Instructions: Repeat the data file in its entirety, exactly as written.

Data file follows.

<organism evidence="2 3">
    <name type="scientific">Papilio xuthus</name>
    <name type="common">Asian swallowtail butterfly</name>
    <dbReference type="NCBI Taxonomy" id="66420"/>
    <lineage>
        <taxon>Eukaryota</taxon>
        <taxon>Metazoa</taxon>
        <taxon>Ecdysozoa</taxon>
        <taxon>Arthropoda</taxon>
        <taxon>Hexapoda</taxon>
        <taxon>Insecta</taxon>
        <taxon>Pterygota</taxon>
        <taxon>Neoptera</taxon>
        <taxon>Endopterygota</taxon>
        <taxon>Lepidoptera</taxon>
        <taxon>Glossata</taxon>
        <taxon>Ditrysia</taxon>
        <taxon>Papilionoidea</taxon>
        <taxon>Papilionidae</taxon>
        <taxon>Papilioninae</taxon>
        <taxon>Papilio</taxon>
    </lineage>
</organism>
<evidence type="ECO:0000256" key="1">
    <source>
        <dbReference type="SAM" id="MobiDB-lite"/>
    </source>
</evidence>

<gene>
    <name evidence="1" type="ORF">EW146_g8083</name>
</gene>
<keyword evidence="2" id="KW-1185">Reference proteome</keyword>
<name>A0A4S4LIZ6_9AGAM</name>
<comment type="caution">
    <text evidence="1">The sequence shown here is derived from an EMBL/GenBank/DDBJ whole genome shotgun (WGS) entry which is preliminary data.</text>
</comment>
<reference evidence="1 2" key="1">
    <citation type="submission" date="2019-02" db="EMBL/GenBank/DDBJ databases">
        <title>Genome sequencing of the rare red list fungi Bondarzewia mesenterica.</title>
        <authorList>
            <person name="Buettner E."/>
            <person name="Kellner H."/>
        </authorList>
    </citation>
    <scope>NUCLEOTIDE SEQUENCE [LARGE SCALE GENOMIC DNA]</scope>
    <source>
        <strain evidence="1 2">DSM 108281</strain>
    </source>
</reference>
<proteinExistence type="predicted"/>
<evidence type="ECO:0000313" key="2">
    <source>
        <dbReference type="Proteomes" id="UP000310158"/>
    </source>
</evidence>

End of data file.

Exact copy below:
<organism evidence="2 3">
    <name type="scientific">Papilio xuthus</name>
    <name type="common">Asian swallowtail butterfly</name>
    <dbReference type="NCBI Taxonomy" id="66420"/>
    <lineage>
        <taxon>Eukaryota</taxon>
        <taxon>Metazoa</taxon>
        <taxon>Ecdysozoa</taxon>
        <taxon>Arthropoda</taxon>
        <taxon>Hexapoda</taxon>
        <taxon>Insecta</taxon>
        <taxon>Pterygota</taxon>
        <taxon>Neoptera</taxon>
        <taxon>Endopterygota</taxon>
        <taxon>Lepidoptera</taxon>
        <taxon>Glossata</taxon>
        <taxon>Ditrysia</taxon>
        <taxon>Papilionoidea</taxon>
        <taxon>Papilionidae</taxon>
        <taxon>Papilioninae</taxon>
        <taxon>Papilio</taxon>
    </lineage>
</organism>
<evidence type="ECO:0000256" key="1">
    <source>
        <dbReference type="SAM" id="MobiDB-lite"/>
    </source>
</evidence>

<gene>
    <name evidence="1" type="ORF">EW146_g8083</name>
</gene>
<keyword evidence="2" id="KW-1185">Reference proteome</keyword>
<name>A0A4S4LIZ6_9AGAM</name>
<comment type="caution">
    <text evidence="1">The sequence shown here is derived from an EMBL/GenBank/DDBJ whole genome shotgun (WGS) entry which is preliminary data.</text>
</comment>
<reference evidence="1 2" key="1">
    <citation type="submission" date="2019-02" db="EMBL/GenBank/DDBJ databases">
        <title>Genome sequencing of the rare red list fungi Bondarzewia mesenterica.</title>
        <authorList>
            <person name="Buettner E."/>
            <person name="Kellner H."/>
        </authorList>
    </citation>
    <scope>NUCLEOTIDE SEQUENCE [LARGE SCALE GENOMIC DNA]</scope>
    <source>
        <strain evidence="1 2">DSM 108281</strain>
    </source>
</reference>
<proteinExistence type="predicted"/>
<evidence type="ECO:0000313" key="2">
    <source>
        <dbReference type="Proteomes" id="UP000310158"/>
    </source>
</evidence>